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Local firms to reap Sh60bn from SGR phase II


Local workers at an SGR construction site during phase I works. PHOTO | SALATON NJAU

Local companies in joint venture agreements with a Chinese company constructing the 120-kilometre Nairobi-Naivasha Standard Gauge
Railway (SGR) are expected to rake in up to Sh60 billion.

National Construction Authority (NCA) executive director Daniel Manduku said the main contractor, China Road and Bridge Construction (CRBC), had forwarded a list of sub-contractors it entered joint venture agreements with for the Sh153 billion project.

The construction will see Nairobi connected to Ol Karia geothermal fields through a railway line traversing Nairobi, Kajiado, Narok and Nakuru counties.

“The contractor has gone beyond our 30 per cent project cost allocation threshold for local contractor involvement and this is the best way to enhance capacity of local contractors to handle large contracts as well as help Kenya workers gain the much-needed experience in handling big projects,” he said.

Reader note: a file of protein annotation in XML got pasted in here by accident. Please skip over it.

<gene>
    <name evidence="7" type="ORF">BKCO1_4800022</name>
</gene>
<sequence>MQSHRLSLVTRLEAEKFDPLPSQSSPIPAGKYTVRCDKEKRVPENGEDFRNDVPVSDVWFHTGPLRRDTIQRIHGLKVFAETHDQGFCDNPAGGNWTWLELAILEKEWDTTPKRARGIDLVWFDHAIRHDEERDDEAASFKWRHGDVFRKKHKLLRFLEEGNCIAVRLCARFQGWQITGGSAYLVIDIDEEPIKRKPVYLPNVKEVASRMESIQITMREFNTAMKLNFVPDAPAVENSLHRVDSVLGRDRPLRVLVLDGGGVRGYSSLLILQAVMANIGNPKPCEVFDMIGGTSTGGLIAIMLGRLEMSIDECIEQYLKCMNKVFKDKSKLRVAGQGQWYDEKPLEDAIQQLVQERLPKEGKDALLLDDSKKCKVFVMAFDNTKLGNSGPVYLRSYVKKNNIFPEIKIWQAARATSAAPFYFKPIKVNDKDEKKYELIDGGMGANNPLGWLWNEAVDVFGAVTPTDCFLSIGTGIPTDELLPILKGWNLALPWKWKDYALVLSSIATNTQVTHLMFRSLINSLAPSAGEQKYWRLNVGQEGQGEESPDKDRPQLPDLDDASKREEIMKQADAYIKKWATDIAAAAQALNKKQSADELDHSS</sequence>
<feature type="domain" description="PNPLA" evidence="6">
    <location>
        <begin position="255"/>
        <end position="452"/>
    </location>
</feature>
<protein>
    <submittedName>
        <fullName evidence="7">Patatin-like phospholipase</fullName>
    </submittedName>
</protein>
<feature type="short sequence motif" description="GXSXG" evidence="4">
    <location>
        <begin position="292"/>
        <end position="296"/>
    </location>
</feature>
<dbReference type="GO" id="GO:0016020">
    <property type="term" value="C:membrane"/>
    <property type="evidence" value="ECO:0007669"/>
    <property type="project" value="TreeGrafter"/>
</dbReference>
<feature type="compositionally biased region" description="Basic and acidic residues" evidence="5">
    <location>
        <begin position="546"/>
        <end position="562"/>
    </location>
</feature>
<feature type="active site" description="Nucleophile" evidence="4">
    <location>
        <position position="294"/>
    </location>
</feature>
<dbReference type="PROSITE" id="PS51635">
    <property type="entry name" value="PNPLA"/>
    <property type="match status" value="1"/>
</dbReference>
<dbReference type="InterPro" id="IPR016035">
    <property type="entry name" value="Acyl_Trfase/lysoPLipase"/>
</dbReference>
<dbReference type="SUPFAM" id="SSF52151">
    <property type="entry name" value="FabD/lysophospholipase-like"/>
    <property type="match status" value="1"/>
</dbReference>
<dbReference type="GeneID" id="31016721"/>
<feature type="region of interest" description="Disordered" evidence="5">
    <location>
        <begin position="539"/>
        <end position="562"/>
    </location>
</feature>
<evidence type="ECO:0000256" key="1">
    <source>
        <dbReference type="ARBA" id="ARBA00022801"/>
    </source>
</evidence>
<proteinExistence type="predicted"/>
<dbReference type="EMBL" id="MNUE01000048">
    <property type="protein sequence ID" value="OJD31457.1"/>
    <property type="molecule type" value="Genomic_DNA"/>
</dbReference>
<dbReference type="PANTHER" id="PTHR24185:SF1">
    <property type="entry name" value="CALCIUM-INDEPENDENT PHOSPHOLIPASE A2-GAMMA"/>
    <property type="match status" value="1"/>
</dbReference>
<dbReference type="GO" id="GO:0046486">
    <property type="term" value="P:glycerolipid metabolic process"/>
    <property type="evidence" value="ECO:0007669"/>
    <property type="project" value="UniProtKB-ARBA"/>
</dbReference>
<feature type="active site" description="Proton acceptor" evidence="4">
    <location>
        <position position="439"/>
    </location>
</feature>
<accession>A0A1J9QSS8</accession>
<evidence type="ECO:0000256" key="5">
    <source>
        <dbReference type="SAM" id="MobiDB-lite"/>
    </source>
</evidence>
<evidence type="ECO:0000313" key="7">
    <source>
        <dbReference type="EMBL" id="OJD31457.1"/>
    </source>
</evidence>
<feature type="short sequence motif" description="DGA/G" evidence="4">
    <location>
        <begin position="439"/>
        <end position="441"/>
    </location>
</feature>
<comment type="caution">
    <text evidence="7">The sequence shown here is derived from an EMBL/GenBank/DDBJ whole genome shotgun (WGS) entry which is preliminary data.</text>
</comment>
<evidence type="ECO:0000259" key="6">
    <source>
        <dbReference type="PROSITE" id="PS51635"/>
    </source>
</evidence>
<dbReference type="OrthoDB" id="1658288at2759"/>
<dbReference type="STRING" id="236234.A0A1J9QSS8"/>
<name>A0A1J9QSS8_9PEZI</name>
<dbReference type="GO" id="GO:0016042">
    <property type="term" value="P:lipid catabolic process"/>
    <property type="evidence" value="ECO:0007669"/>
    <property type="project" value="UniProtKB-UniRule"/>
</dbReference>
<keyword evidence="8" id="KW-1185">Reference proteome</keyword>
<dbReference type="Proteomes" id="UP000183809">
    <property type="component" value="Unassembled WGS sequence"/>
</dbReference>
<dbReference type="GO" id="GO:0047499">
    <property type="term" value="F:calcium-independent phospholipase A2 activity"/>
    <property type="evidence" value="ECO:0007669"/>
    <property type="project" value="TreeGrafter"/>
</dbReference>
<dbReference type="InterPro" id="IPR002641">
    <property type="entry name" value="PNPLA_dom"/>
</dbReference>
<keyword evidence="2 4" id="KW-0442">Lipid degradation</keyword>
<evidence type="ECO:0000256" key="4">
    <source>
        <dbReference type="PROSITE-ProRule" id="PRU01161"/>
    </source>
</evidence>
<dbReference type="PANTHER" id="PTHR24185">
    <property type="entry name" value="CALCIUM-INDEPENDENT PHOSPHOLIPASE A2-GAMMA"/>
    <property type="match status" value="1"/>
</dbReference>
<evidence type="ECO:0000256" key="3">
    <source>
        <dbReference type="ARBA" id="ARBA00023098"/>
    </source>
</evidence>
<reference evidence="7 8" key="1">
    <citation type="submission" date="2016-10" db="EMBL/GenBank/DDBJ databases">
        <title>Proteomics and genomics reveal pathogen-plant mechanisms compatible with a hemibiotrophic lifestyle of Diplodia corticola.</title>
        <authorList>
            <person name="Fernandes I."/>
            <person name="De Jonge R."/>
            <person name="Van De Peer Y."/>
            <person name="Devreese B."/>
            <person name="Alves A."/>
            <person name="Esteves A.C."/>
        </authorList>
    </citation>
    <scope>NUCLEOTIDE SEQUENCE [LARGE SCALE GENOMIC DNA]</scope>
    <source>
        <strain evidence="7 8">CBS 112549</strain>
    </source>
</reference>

Speaking on the sidelines of the fifth International LafargeHolcim Awards for the  Middle  East and Africa media briefing ceremony in Nairobi, Dr Manduku said another 40 Kenyan contractors had also benefitted from the 30 per cent share of local projects’ currently being implemented by foreign firms, mostly China.

Some of the projects include commercial and residential Highrise buildings in Nairobi as well as ongoing infrastructure projects in various parts of the country.

“NCA is strictly following up on all multibillion-shilling projects to ensure foreign companies incorporate local firms in executing them. This will facilitate technology transfer as well as help local companies enhance their ability to manage big projects and also build a name for themselves,” he said.

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Mid this year NCA warned public and private firms against awarding contracts to foreign companies without local input.

Dr Manduku said the NCA would not licence any foreign contractors to undertake any project before providing details on their joint venture

agreements with local contractors.

The NCA also warned foreign companies undertaking local projects against signing new projects saying licences issued were specifically for the projects that allowed them to operate in the country.